When gaining access to the Internet, you may want to use a calling card for long-distance expenses. Windows 7 supports the use of calling cards within the dialing rules associated with your dial-up connection. The Calling Card tab, as shown in Figure 7, allows you to enter information about a predefined calling card you use. Windows 7 supplies a prepopulated list of common calling cards. If you cannot find your calling card company, you can create a new entry for it.
To create a new calling card entry, click New, and the New Calling Card window appears. There are four tabs with which to define your new calling card. The four tabs are listed in Table 2.
1.2. Configuring dial-up connection properties
When connecting using a dial-up connection, you may need to configure additional options for your connection. Windows 7 enables you to change the properties of your dial-up connection to alter your phone numbers, manage redial attempts, and manage your personal security settings. You can also configure the network protocol options and network sharing options.
Click Start→Control Panel.
The Dial-up Properties window gives you five tabs of features to configure. The different tabs are labeled General, Options, Security, Networking, and Sharing. Each tab enables you to manage the different features available for use with your modem and dial-up connections. Table 3 shows the different tabs available and the features you can manage through the Dial-up Properties window.
|General||Modem device configuration|
Phone number to dial
Alternative phone numbers to dial
Associate dialing rules with this dial-up connection
Interactive logon and scripting options
|Networking||Internet Protocol version 6 (TCP/IPv6)|
Internet Protocol version 4 (TCP/IPv4)
File and Printer Sharing for Microsoft Networks
Client for Microsoft Networks
|Sharing||Internet Connection Sharing|
The General tab of the Dial-up Properties dialog box allows you to manage the device configuration of your modem by clicking the Configure button. See Figure 8 for an example. The Modem Configuration dialog box that appears allows you to change the maximum transfer speed of your modem and the hardware features available for your modem. Using the “Hardware features” options, you can turn a feature on or off by checking the associated checkbox for each feature listed:
Enable hardware flow control
Enable modem error control
Enable modem compression
Enable modem speaker
From the General tab, you can also edit the phone number to dial for calls. Editing the “Phone number” field allows you to change the stored phone number to dial. If you have multiple numbers to choose from through your service provider or VPN provider, you can add these phone numbers using the Alternates button. Clicking the Alternates button provides you with the ability to add new numbers, change their dialing priority, and use error checking to go to the next number in the list.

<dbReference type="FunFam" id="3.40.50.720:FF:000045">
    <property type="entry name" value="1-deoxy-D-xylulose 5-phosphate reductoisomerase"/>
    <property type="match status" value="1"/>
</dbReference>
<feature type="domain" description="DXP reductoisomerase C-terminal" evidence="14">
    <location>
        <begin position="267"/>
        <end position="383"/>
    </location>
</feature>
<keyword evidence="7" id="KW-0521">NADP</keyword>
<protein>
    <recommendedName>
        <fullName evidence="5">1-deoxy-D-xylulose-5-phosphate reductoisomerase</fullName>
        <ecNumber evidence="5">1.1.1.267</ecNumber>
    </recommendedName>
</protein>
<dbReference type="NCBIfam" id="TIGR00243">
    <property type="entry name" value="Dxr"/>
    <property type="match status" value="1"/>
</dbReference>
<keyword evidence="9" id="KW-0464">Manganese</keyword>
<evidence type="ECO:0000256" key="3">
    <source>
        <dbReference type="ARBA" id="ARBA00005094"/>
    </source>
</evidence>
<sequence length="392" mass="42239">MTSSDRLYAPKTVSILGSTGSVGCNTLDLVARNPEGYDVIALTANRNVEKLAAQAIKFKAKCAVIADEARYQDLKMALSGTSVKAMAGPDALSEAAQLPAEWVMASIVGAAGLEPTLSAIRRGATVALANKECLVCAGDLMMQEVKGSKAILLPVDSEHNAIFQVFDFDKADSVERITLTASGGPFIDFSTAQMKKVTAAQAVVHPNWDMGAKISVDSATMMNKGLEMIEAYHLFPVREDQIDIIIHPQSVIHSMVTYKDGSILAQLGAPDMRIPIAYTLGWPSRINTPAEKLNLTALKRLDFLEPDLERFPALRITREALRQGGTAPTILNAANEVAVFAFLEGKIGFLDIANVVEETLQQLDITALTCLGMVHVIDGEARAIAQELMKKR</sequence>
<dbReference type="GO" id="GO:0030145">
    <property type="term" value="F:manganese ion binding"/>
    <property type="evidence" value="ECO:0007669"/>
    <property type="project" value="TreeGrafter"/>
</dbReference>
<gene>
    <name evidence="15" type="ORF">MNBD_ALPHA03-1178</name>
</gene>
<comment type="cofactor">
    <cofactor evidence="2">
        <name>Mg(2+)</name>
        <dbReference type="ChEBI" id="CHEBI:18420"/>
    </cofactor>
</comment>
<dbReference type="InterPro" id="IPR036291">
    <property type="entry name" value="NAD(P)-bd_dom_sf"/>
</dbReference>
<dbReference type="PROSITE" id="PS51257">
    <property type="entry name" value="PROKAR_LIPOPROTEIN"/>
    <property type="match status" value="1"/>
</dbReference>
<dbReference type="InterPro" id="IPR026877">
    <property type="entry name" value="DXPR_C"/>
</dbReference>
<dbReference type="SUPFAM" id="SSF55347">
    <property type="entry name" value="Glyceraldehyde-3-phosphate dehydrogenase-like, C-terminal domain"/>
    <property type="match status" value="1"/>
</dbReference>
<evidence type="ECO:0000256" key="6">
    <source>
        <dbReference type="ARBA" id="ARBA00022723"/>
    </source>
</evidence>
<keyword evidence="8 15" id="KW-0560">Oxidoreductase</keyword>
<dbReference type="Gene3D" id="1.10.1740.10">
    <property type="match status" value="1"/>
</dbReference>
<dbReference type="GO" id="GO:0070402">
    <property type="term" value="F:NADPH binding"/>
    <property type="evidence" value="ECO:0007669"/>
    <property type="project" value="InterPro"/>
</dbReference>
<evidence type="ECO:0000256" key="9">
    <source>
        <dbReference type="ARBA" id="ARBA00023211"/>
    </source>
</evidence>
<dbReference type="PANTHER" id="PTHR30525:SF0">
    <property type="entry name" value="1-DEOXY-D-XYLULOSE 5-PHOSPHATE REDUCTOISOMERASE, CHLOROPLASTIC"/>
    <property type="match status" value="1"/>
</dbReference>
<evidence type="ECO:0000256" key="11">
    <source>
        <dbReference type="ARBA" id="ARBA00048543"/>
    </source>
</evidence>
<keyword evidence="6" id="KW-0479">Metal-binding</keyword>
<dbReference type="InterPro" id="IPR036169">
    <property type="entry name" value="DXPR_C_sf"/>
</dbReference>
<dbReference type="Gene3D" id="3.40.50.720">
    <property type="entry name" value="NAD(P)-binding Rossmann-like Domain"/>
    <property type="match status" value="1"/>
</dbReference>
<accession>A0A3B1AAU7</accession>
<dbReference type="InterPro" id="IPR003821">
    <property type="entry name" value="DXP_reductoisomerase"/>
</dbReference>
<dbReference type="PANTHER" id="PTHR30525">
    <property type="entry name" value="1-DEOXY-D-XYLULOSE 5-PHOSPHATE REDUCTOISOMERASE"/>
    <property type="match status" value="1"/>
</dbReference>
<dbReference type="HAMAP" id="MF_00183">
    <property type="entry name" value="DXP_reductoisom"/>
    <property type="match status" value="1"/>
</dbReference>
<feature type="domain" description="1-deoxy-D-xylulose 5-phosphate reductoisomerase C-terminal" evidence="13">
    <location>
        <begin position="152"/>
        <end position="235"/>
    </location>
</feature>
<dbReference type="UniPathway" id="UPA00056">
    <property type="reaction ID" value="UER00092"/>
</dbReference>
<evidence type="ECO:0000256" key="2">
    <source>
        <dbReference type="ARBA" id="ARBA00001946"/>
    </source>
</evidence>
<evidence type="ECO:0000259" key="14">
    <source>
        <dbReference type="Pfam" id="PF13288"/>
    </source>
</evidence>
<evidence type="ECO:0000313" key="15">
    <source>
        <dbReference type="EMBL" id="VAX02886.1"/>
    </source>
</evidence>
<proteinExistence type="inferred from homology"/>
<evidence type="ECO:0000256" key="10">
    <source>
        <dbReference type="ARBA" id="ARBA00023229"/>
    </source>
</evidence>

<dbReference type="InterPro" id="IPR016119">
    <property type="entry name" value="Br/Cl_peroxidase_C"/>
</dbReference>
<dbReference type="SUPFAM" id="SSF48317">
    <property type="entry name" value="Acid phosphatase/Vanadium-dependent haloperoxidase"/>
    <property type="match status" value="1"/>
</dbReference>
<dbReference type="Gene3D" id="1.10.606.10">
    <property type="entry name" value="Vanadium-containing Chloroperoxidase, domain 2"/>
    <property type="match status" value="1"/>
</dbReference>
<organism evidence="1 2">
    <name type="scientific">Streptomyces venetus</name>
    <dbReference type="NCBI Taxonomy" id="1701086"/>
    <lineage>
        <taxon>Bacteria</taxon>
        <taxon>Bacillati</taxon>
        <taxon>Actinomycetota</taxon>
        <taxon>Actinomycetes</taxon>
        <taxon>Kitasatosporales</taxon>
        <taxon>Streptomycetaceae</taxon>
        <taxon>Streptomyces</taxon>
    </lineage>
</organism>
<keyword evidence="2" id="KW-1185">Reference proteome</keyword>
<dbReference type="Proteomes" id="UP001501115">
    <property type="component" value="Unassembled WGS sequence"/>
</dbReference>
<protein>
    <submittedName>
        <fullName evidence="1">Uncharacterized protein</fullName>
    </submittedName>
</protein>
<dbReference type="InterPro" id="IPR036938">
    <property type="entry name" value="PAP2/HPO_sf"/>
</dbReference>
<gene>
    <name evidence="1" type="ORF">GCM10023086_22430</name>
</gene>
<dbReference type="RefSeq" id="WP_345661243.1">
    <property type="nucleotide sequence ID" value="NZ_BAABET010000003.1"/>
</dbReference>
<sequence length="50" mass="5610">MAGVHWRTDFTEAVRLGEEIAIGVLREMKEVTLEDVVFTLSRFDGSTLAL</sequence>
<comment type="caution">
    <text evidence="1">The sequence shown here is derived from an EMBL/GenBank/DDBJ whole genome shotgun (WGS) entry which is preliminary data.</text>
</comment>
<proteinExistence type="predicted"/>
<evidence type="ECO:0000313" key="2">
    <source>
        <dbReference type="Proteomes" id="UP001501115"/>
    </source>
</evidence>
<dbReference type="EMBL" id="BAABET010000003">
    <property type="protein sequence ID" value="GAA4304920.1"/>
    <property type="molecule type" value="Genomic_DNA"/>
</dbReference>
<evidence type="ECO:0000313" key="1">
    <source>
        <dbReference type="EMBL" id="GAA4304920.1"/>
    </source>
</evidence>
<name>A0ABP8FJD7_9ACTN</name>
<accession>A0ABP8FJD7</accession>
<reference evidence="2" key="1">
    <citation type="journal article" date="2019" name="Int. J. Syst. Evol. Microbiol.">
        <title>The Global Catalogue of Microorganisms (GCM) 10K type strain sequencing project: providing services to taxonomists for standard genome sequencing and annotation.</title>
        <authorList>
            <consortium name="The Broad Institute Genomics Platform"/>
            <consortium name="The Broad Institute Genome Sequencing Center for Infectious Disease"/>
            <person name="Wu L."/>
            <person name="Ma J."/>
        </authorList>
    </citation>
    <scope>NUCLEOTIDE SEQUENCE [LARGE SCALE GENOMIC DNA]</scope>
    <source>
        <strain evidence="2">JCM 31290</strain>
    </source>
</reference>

The Options tab allows you to configure the dialing options available for your dial-up connection. You can have Windows 7 display progress while connecting by checking the box next to this feature. You can have Windows prompt for a name and password, certificate, and so on, by checking the box for this feature. You can also turn on the “Include Windows logon domain” feature by checking its associated checkbox, and the “Prompt for phone number” feature, which opens a dialog box for you to fill in the appropriate phone number to dial. See Figure 9 for an example of the Options tab.
The Options tab also allows you to configure the options used to redial a connection. Use the “Redial attempts” text box to set the number of attempts Windows 7 makes to dial a connection. You can also use the “Time between redial attempts” listbox to change the behavior Windows 7 uses between call attempts. Setting the “Idle time before hanging up” feature allows you to turn off a connection automatically when you are no longer using the connection for active data transfers on the network. This feature can save you money if you are using a calling card or if long-distance charges apply to your dial-up connection.
As Figure 10 shows, default settings on the Security tab allow you to validate your identity with secured and unsecured password use. With a secured password, you can specify whether you want to use your Windows logon name and password automatically and whether data encryption is required.
If the default settings don’t meet your needs, you can configure data encryption and authentication. With data encryption, you can require encryption or specify that maximum encryption must be used. With authentication, you can choose to use the Extensible Authentication Protocol (EAP) in one of several modes, including Protected EAP, Secured Password, and Smart Card. See Figure 11 for an example.
As shown in Figure 12, the Networking tab gives you the ability to configure the protocols associated with your dial-up connection. You can enable or disable a protocol by checking its associated checkbox. To configure the individual protocol properties, you may either double-click the desired protocol or highlight the protocol and choose the Properties button to open the dialog box associated with its properties. By default, dial-up connections have file and printer sharing as well as Client for Microsoft Networks disabled. If you are connecting directly to your workplace using dial-up, you’ll need to enable Client for Microsoft Networks to connect to servers and printers on the work network (File and Printer Sharing will allow people to connect to resources on your computer).
The Sharing tab allows you to configure the Internet Connection Sharing feature of Windows 7, as seen in Figure 13. To enable this feature, check the associated box. This will allow other users to connect to the connection you define from the drop-down menu. You have the option to associate any network connection defined to your system with this feature.